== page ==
Quote Originally Posted by tjeremiah View Post
    This may sound great for a company that doesn't want to buy computers or maintain them. But what are the chances that they can rely solely on Google Docs and similar services? Very small. Better to use VDI technology with real computers or even simple netbooting of "dumb terminal" Macs over the network. The cost wil be higher than using Chromebooks as wireless dumb terminals, but they'll actually be able to do the work.
    I can't speak for corporations... but I imagine there are some things out there besides google docs...
    Quote Originally Posted by tjeremiah View Post
    For the rest of us, the Chromebooks lack Bluetooth, so you can't use wireless peripherals, which are gaining in popularity. You also can't use Bluetooth headsets for apps such as Skype or media players -- but given the communications issue I've cited, using Skype and digital media probably isn't realistic on Chromebooks anyhow.
    communications issues? and though I don't use skype, I think it would actually be ideal on this type of computer. And bluetooth I believe is (if not already implemented in the os) just a hardware thing.
    Quote Originally Posted by tjeremiah View Post
    Plus, with the rare exception of ePrint models (which the iPad was supposed to popularize last October, but has failed to do so), you can't connect a printer except if you have a PC on all day acting as its print server and are willing to go through Google's very convoluted setup.
    actually the setup seemed pretty easy if I remember the one time I ran through it... but again I rarely print anything.
    Quote Originally Posted by tjeremiah View Post
    iPads and other tablets can't do some of these things, either, but they're not pretending to be an alternative to Windows and Mac OS X (a claim made by Google's executives when they formally announced Chrome OS last December). In addition, they work much better with apps, with easier work-arounds for wireless printing. They also work with Bluetooth to varying degrees.
    I'd disagree that they aren't pretending to be alternatives... seriously disagree.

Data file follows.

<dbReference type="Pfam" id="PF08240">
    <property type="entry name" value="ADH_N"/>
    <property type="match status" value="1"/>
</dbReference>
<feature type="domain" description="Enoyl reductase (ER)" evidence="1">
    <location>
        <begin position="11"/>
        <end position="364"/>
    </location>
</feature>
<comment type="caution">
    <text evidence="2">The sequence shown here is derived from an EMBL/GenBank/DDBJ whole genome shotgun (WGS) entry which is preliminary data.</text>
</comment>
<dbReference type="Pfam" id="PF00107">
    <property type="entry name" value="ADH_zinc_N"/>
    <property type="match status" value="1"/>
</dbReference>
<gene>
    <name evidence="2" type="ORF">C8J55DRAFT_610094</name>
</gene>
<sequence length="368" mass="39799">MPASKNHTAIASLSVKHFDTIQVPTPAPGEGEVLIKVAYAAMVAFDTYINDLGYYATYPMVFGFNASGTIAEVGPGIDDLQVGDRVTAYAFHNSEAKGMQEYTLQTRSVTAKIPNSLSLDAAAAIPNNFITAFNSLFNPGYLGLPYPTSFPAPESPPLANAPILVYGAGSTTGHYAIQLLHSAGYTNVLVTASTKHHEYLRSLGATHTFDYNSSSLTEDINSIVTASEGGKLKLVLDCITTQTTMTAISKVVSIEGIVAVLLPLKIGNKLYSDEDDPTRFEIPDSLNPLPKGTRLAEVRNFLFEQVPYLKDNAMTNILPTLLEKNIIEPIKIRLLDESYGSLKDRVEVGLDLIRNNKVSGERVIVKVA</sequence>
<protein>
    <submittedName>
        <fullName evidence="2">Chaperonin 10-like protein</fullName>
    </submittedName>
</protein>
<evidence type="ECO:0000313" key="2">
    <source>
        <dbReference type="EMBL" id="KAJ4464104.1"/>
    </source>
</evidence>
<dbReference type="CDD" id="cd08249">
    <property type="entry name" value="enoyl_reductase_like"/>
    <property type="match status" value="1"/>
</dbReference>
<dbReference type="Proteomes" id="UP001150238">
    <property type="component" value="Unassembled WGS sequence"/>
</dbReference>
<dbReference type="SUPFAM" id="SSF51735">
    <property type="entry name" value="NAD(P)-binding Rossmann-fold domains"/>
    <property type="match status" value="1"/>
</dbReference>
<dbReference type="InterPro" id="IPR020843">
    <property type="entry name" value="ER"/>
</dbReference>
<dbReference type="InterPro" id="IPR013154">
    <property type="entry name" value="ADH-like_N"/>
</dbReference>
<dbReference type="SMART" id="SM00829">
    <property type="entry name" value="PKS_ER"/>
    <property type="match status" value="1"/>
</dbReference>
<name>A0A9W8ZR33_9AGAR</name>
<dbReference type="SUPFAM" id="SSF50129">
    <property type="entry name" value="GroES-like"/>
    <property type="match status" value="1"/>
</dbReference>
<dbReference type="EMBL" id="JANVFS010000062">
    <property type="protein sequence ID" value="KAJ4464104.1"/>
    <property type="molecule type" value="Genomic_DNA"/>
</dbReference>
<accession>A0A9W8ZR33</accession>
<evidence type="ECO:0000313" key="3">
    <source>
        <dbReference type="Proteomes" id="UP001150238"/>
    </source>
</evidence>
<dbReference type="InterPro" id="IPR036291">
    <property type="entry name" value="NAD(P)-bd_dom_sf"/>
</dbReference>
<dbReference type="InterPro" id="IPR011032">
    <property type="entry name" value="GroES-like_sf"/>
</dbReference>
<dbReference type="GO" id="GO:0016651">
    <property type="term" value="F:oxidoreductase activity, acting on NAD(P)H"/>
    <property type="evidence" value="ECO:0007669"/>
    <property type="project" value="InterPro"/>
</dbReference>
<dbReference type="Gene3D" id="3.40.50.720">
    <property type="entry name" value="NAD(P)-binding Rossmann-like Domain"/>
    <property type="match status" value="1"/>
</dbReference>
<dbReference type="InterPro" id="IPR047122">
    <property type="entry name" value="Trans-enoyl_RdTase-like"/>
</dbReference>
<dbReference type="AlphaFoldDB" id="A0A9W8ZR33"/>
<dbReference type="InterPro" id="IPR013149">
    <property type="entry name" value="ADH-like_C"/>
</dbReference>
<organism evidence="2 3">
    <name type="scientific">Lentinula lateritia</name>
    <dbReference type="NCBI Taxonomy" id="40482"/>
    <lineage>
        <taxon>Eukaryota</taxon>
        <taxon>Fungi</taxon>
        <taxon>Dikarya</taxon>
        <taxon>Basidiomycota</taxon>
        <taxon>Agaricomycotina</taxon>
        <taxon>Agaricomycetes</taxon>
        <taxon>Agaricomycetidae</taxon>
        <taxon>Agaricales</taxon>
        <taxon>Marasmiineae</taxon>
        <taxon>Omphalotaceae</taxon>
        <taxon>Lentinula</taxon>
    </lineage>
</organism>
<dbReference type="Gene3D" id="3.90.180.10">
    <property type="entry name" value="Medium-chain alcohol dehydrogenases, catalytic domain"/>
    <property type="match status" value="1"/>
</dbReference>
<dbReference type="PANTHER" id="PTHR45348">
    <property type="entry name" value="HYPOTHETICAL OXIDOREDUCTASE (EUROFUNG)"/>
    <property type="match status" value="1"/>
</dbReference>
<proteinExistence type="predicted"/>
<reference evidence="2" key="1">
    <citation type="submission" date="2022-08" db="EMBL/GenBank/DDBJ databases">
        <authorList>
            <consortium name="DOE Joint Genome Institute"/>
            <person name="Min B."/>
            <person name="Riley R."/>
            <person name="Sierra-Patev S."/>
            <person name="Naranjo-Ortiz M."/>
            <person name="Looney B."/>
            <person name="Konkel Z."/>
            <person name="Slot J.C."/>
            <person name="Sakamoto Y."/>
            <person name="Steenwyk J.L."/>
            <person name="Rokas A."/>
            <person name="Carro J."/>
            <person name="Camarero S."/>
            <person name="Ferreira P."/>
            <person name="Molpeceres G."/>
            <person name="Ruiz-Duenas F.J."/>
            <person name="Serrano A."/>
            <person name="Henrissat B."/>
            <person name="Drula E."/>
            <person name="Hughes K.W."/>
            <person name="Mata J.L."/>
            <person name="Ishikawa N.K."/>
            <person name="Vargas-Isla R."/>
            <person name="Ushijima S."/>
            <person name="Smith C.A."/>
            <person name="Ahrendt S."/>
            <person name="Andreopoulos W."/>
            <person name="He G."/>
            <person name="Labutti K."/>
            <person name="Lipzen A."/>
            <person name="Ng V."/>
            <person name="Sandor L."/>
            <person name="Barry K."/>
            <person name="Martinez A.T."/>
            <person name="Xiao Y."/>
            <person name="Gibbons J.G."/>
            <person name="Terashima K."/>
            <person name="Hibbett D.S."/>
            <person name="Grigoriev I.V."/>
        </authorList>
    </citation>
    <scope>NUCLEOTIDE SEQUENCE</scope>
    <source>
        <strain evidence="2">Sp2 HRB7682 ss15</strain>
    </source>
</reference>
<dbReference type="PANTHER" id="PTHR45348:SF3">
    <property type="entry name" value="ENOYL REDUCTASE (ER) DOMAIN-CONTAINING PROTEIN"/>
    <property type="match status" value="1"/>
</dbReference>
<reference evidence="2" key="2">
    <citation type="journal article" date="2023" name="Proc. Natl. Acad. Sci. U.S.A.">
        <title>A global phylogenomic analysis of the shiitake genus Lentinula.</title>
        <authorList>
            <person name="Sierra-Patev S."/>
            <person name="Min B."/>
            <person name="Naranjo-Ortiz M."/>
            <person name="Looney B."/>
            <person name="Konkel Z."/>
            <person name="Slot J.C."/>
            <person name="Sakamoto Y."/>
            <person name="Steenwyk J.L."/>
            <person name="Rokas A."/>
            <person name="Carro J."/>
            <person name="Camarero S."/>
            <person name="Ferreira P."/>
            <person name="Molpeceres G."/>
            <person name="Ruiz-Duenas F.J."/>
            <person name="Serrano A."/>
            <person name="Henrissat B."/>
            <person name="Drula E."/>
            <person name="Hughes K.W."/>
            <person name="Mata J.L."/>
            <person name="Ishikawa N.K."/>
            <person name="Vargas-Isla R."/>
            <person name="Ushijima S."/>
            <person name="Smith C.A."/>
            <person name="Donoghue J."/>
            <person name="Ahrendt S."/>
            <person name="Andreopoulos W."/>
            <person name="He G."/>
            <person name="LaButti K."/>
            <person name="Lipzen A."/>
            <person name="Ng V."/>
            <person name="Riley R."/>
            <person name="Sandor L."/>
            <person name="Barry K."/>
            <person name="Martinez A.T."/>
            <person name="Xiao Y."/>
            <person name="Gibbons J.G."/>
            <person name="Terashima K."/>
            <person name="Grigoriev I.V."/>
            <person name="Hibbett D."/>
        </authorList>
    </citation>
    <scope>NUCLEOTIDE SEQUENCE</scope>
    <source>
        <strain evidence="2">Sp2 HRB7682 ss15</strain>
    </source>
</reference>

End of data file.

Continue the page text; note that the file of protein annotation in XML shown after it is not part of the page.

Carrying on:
Quote Originally Posted by tjeremiah View Post
    This constrained hardware does simplify the Chromebooks. It also makes them commodity products for which the manufacturers can do little other than style the case, choose the keyboard and trackpad feel, and select the screen quality. They're basically just boxes. Samsung's Chromebooks are nice-looking boxes, a very strong copy of the Apple MacBook design, just as the Samsung Galaxy Tab 10.1 is clearly a clone of the iPad's design. Acer's Chromebook looks like a generic Windows laptop.
    not sure why the galaxy tab showed up in this.. and again those are different hardware manufacturers... and I suppose for an extra 1000 dollars plus you could get the macbook...
    Quote Originally Posted by tjeremiah View Post
    Ths means that the real driver and innovator behind the Chromebook is and will be Google.

    Can Google really deliver a polished product?
    That worries me, and it should worry you. Google plays with lots of technologies, and it has a culture of releasing incomplete software, then dropping it suddenly. Google throws half-baked technology against the wall, hoping it will cook itself as it travels in the air or as it sticks on the surface. I know Google has spent years on Chrome OS, so this is not a whimsical product. But those years of invesment aren't apparent in the final result.
    ugghhh ok. I uhhh don't even know how to respond to that. But I would disagree with it I think.
    Quote Originally Posted by tjeremiah View Post
    Worse, the Chromebooks are advertised as having the benefit of improving over time due to regular self-updates. That means they're not ready for prime time and you're paying to be a beta tester. Major OSes like Windows and Mac OS X get updates periodically, but what ships is considered a viable product in its own right -- not so with Chrome OS, just as it has not been so with Google Docs.
    actually that is a security and ease of use design... it has nothing to do with being an incomplete product (which I do think it is actually)
    Quote Originally Posted by tjeremiah View Post
    I'm tired of being told that half-baked is innovative. Thirty-plus years into the PC revolution, it's time to expect that products work well when they're sold for money. Apple has understood that, which is why it's the only PC maker to grow every quarter. Google doesn't.
    Ohh you are an apple fanboy. I thought so, now I'm sure. and name a product that apple has ever produced that hasn't needed improvement at some point? Go on, I'll wait...
    Quote Originally Posted by tjeremiah View Post
    The Chromebooks are an interesting but failed experiment, not a product.
    already? damn that was quick.
    Quote Originally Posted by tjeremiah View Post